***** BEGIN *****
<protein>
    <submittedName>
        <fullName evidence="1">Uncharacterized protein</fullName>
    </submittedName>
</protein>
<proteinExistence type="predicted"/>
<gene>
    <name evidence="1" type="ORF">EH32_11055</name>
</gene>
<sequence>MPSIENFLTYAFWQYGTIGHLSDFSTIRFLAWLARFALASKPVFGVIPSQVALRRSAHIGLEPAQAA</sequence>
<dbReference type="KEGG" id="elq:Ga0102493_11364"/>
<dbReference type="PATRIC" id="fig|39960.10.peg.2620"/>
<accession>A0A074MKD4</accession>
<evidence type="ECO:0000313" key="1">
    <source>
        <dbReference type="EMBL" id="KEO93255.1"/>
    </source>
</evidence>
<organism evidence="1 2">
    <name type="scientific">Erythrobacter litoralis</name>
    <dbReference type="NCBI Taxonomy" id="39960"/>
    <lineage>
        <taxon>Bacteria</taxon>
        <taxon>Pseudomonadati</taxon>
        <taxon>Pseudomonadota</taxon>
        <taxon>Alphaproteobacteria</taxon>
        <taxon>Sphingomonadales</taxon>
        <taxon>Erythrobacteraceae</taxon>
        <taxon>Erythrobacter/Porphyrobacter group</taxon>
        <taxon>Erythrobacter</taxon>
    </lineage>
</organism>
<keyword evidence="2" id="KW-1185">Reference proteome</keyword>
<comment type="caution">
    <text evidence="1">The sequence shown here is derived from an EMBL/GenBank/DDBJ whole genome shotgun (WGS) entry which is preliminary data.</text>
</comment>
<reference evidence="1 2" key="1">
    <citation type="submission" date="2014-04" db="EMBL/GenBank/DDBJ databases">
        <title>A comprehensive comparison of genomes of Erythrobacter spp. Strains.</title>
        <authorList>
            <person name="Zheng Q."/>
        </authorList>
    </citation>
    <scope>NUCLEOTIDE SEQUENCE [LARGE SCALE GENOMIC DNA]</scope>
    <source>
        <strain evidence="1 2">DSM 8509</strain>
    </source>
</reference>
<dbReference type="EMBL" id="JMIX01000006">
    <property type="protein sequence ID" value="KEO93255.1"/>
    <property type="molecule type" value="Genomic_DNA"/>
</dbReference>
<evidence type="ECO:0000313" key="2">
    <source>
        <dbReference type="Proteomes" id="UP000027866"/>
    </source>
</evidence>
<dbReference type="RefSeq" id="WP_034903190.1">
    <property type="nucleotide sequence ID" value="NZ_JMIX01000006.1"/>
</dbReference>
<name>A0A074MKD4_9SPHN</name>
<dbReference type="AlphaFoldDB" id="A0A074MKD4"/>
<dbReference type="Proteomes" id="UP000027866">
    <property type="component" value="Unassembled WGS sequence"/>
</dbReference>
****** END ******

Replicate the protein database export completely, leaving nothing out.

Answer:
<protein>
    <submittedName>
        <fullName evidence="1">Uncharacterized protein</fullName>
    </submittedName>
</protein>
<proteinExistence type="predicted"/>
<gene>
    <name evidence="1" type="ORF">EH32_11055</name>
</gene>
<sequence>MPSIENFLTYAFWQYGTIGHLSDFSTIRFLAWLARFALASKPVFGVIPSQVALRRSAHIGLEPAQAA</sequence>
<dbReference type="KEGG" id="elq:Ga0102493_11364"/>
<dbReference type="PATRIC" id="fig|39960.10.peg.2620"/>
<accession>A0A074MKD4</accession>
<evidence type="ECO:0000313" key="1">
    <source>
        <dbReference type="EMBL" id="KEO93255.1"/>
    </source>
</evidence>
<organism evidence="1 2">
    <name type="scientific">Erythrobacter litoralis</name>
    <dbReference type="NCBI Taxonomy" id="39960"/>
    <lineage>
        <taxon>Bacteria</taxon>
        <taxon>Pseudomonadati</taxon>
        <taxon>Pseudomonadota</taxon>
        <taxon>Alphaproteobacteria</taxon>
        <taxon>Sphingomonadales</taxon>
        <taxon>Erythrobacteraceae</taxon>
        <taxon>Erythrobacter/Porphyrobacter group</taxon>
        <taxon>Erythrobacter</taxon>
    </lineage>
</organism>
<keyword evidence="2" id="KW-1185">Reference proteome</keyword>
<comment type="caution">
    <text evidence="1">The sequence shown here is derived from an EMBL/GenBank/DDBJ whole genome shotgun (WGS) entry which is preliminary data.</text>
</comment>
<reference evidence="1 2" key="1">
    <citation type="submission" date="2014-04" db="EMBL/GenBank/DDBJ databases">
        <title>A comprehensive comparison of genomes of Erythrobacter spp. Strains.</title>
        <authorList>
            <person name="Zheng Q."/>
        </authorList>
    </citation>
    <scope>NUCLEOTIDE SEQUENCE [LARGE SCALE GENOMIC DNA]</scope>
    <source>
        <strain evidence="1 2">DSM 8509</strain>
    </source>
</reference>
<dbReference type="EMBL" id="JMIX01000006">
    <property type="protein sequence ID" value="KEO93255.1"/>
    <property type="molecule type" value="Genomic_DNA"/>
</dbReference>
<evidence type="ECO:0000313" key="2">
    <source>
        <dbReference type="Proteomes" id="UP000027866"/>
    </source>
</evidence>
<dbReference type="RefSeq" id="WP_034903190.1">
    <property type="nucleotide sequence ID" value="NZ_JMIX01000006.1"/>
</dbReference>
<name>A0A074MKD4_9SPHN</name>
<dbReference type="AlphaFoldDB" id="A0A074MKD4"/>
<dbReference type="Proteomes" id="UP000027866">
    <property type="component" value="Unassembled WGS sequence"/>
</dbReference>